Monday, August 31, 2015

'If you were selling rocks, I'd buy one."

This woman actually said that to Phillip Watson, the QVC personality - and how - who sells plants, designs gardens and always fills the seats at the flower show.

'If you were selling rocks, I'd buy one."

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This woman actually said that to Phillip Watson, the QVC personality - and how - who sells plants, designs gardens and always fills the seats at the flower show. He's a delightful speaker - and he knows horticulture. I  caught up with Phillip, whom I last saw in June for a long interview at his home in West Chester, in the hallway before his talk - English-Style Gardens for Americans. He was eating a power bar. Quick lunch.

Just as an aside. This was the first show in awhile where I met a good number of people who said they found plants they could use at home. The Hawaii show was cited several times as a difficult or unpopular theme for that reason. "Hawaii's plant material was so foreign to me. I can't palnt anthurium in Chester County. This show has a more natural feel," said Tom Watkins.

Then there was Christine Garner, a first-time show visitor from New York City. Good thing she didn't come last year. She was positively "wowed by these over-the-top exhibits," but complained that "I thought there would be more ideas for semi-serious home gardeners at this show." Which is why she wanted to hear Phillip speak. "I'm hoping he'll have ideas I can relate to," she said.

And he did. This is a man who designs for super wealthy clients in places like Greenwich, Ct. But he also has a good sense of what's feasible for the rest of us. (For example, he has no problem using Knock Out roses - in huge masses - something high-end designers typically shun.)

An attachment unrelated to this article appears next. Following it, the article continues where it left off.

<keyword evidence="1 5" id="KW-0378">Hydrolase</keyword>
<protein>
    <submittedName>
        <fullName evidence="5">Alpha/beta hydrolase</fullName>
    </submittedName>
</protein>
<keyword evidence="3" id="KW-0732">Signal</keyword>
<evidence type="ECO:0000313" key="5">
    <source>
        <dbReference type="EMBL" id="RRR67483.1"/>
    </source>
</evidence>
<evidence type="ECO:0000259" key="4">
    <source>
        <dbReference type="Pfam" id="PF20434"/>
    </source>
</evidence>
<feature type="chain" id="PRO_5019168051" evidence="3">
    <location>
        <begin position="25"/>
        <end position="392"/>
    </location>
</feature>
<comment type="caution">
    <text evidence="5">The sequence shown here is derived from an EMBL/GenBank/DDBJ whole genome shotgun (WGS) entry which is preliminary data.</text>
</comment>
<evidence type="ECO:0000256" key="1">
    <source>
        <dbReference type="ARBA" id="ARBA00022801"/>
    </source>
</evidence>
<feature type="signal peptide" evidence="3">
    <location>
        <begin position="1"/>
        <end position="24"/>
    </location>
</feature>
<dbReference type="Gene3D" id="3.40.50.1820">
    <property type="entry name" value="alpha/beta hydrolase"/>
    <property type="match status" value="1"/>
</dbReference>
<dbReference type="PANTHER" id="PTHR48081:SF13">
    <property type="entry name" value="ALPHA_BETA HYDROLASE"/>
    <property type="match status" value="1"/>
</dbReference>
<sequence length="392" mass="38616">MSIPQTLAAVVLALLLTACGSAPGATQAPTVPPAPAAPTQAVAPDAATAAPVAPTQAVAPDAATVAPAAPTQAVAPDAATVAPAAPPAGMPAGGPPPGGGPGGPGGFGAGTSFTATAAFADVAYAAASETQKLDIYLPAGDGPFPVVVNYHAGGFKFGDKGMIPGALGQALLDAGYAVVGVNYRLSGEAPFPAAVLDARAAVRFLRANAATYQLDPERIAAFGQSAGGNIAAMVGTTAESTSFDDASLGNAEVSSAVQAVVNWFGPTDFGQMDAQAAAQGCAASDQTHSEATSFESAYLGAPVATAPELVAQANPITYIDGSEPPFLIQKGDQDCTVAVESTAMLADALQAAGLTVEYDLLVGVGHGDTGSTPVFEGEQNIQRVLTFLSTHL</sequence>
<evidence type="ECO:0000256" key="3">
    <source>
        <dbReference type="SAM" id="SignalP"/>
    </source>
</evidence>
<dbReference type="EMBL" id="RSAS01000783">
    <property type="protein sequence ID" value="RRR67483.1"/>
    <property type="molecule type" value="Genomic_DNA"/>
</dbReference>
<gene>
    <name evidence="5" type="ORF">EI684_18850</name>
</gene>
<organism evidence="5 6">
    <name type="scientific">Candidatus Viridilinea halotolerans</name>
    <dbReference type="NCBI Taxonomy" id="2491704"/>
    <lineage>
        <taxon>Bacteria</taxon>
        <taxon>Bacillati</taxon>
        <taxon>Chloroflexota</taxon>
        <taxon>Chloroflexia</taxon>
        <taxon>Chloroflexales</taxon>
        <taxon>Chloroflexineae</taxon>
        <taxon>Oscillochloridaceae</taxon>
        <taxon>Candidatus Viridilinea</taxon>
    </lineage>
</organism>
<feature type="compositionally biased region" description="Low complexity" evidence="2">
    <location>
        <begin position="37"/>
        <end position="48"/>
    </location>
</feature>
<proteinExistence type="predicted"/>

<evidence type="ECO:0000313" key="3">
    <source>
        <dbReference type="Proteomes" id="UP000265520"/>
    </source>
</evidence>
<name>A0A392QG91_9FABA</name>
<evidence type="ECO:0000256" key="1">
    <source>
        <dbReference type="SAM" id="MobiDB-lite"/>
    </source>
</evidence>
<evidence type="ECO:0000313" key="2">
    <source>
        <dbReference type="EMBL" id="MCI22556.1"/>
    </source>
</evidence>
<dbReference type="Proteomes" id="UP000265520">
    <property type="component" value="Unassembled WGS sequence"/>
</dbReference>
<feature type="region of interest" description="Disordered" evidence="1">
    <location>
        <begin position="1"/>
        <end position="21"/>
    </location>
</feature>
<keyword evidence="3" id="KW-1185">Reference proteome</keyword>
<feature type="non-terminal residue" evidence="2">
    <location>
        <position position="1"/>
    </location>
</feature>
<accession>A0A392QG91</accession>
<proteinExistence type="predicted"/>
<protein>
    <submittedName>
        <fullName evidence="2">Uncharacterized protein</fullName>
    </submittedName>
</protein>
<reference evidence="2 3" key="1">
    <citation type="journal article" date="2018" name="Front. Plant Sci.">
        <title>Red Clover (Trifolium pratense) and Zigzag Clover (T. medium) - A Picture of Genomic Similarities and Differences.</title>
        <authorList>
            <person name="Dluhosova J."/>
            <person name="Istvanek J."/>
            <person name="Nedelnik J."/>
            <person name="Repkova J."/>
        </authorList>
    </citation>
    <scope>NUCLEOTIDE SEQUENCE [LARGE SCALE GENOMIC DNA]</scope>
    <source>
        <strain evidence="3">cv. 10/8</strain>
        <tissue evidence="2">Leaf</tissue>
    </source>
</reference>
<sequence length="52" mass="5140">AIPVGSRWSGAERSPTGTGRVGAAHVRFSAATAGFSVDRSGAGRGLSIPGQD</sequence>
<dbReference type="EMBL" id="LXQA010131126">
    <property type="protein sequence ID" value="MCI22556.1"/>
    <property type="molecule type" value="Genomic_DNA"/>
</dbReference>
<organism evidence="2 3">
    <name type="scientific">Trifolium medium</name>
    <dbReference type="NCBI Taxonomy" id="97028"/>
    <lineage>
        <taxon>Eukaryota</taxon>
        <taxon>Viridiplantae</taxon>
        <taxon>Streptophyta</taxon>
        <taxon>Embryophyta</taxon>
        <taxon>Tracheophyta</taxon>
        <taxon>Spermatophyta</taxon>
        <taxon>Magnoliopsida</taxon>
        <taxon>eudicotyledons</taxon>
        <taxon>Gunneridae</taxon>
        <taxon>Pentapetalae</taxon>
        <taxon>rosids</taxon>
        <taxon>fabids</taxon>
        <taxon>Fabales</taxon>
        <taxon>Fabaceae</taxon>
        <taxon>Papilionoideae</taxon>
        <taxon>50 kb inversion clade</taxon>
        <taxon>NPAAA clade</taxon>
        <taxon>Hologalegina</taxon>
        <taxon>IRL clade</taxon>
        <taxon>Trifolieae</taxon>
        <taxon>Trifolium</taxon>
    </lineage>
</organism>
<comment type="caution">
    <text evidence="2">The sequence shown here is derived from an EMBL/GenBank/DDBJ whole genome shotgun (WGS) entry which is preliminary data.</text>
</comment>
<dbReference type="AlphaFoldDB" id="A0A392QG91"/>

So how to have that English garden look in the U.S.? "A lot of people look at books on English gardens and say, 'I can't grow that,' "Phlilip said, "but it's all about flavor. That's what we're after."

The flavor, if not the idential plant list, of English gardens.

Here are a few of this favorite things, in no particular order - colorful foliage, agastache, grape hyacinth, clipped boxwoods, creeping jenny between the stones of a path, 'Caesar's Brother' Siberian iris (oldie but goodie), peonies planted behind a wall so they can droop over it instead of on the ground, English-style roses with better disease resistance than the old ones, little sedums and herbs growing on walls and steps, 'Annabelle' hydrangeas in large masses, Allium senescens (a perennial), very large pots for outside, hardy yuccas for architecture, and brightly colored coneflowers.

"I want fireworks," he said, reminding the audience that U.S. gardeners have it all over our British counterparts in one area: "We have sunshine."

Inquirer Staff Writer
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About this blog
Ginny Smith, a Philadelphia native, joined the Inquirer at 1985. After stints as both reporter and editor in the city and suburbs, she’s been happily writing – and learning - about gardening full time since 2006. She’s won two silver medals of achievement from the national Garden Writers Association and in 2011, Bartram’s Garden honored her with its Green Exemplar award for her stories about “the region’s deeply rooted horticultural history, cultural attractions and bountiful gardens.” She plays in her own – mostly - bountiful garden in East Falls. Reach Virginia A. at vsmith@phillynews.com .

Virginia A. Smith Inquirer Staff Writer
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